Using our imagination can help us be more ready to love our neighbour when pandemic restrictions return.
For some of us, the greatest challenge of the past few months was trying to keep the extra pounds from accumulating as we curbed our boredom by binge-watching Netflix series, doing our part to couch-potato our way through the pandemic. We all agreed we were saving lives by staying home.
Comfortable in our suburbs – or in my case in a somewhat isolated part of Manitoba – we didn’t see the homeless people no longer able to ask for coins for a coffee or use the bathroom at their local McDonald’s. We knew many of our ministries were closed indefinitely but perhaps didn’t consider the full ramifications of closed homeless shelters, drop-in centres and counselling organizations. Even the closure of libraries meant that many people could no longer use the computers there and access the Internet, so were unable to apply for EI when they lost their minimum wage jobs. I wonder what more we could have done, especially in our churches.
I know several people who battle mental illness and/or addictions who depended on a minimum wage or volunteer job as a tether to their fragile existence – during this time they were pushed to the brink. I know how meaningful it was for some minimum wage workers to be deemed essential. I wonder if we could have done more to advocate for other jobs to be ruled as essential.
And those most vulnerable of our society, those in care – with mental illness, physical or developmental challenges, hospitalization, imprisonment and the infirmities of age – it’s hard to imagine their experience of suddenly being isolated and cut off from all family and social supports. What more we could have done to try to visit them or reach out?
One of my sisters, the primary caregiver for our intellectually handicapped brother, noticed he was lying in bed in the dark for long periods of the day. I encouraged her to allow him to walk around town as he used to do, and stop in at the one coffee shop that allowed pedestrian customers. He soon became his cheerful outgoing self again. He was not approached by the police, and no fines were laid against my sister.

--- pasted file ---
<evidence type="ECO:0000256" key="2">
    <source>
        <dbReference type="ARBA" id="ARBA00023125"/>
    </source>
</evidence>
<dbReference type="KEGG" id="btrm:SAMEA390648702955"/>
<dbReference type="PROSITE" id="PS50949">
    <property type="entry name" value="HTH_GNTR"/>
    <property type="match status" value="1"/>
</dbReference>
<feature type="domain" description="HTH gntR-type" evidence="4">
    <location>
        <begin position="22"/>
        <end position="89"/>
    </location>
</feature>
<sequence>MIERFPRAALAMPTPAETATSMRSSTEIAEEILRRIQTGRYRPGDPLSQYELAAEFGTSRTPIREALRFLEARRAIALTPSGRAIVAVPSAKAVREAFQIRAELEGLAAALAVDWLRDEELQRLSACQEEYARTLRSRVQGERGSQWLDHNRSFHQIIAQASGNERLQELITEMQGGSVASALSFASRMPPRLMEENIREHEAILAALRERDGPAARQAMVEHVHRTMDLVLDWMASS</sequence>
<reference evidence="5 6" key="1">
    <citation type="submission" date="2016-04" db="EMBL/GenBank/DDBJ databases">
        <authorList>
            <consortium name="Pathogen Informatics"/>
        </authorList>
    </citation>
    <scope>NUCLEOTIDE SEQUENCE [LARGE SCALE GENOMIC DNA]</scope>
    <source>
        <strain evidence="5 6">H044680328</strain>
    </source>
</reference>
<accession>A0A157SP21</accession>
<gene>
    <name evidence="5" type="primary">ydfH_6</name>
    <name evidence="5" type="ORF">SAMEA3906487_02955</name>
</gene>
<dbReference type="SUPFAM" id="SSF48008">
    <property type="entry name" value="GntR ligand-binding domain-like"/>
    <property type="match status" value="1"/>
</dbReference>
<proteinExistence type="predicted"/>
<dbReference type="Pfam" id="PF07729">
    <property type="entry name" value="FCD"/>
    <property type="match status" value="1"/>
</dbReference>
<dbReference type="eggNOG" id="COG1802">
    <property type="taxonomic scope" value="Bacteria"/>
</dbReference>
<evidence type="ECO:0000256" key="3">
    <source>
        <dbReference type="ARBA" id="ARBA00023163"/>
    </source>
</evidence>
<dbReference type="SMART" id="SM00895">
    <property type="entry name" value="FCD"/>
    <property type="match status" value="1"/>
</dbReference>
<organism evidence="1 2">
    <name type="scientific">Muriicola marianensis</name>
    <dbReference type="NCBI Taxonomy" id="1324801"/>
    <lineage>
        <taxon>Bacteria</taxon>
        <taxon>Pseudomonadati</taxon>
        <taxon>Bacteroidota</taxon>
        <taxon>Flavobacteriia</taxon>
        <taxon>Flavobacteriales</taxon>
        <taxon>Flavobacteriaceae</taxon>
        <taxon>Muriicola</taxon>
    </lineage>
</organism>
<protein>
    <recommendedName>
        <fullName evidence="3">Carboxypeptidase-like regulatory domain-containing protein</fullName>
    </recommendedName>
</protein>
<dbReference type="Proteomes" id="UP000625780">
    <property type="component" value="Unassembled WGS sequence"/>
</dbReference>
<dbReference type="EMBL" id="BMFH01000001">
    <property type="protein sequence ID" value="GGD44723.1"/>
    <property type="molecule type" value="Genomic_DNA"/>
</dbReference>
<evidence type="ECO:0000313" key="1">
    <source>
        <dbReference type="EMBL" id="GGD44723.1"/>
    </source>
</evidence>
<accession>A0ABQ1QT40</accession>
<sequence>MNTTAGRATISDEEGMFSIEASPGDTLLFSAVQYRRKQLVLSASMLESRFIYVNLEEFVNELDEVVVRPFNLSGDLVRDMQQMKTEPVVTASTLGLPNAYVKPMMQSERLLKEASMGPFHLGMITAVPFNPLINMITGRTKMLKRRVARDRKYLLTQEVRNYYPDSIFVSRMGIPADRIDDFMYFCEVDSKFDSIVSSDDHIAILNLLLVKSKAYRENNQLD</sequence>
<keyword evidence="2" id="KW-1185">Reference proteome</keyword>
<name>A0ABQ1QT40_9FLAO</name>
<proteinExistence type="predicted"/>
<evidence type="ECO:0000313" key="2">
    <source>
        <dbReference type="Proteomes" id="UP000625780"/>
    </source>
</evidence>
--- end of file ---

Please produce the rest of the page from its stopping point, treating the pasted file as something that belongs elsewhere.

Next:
And then there were the very sick among us, and those awaiting operations – for stents, amputations, transplants and tumor removal – who had these needed interventions postponed. When you are very sick, it is hard to find the strength to fight for yourself. I wonder if we could have reached out more and better as churches to people who were ill?
My husband is a teacher, and so I have heard much about the challenges of distance education. But for those children in dysfunctional or minimally functional families, the supports they needed could not be provided in a virtual classroom. One can only imagine the fear, confusion and dread of the future they experienced during these past few months. I wonder if we could have done more to help families and especially our most precious little ones?
I hope that as we wonder, we’ll imagine what we can do next time, and be more ready to do it.
Dorene Meyer is the editor of Sixties Scoop Survivor Stories (Goldrock Press, 2020) and author of Bannock and Sweet Tea (Goldrock Press 2019). She lives in Norway House Cree Nation, Manitoba. Photo of blue door by Jan Tinneberg from Unsplash.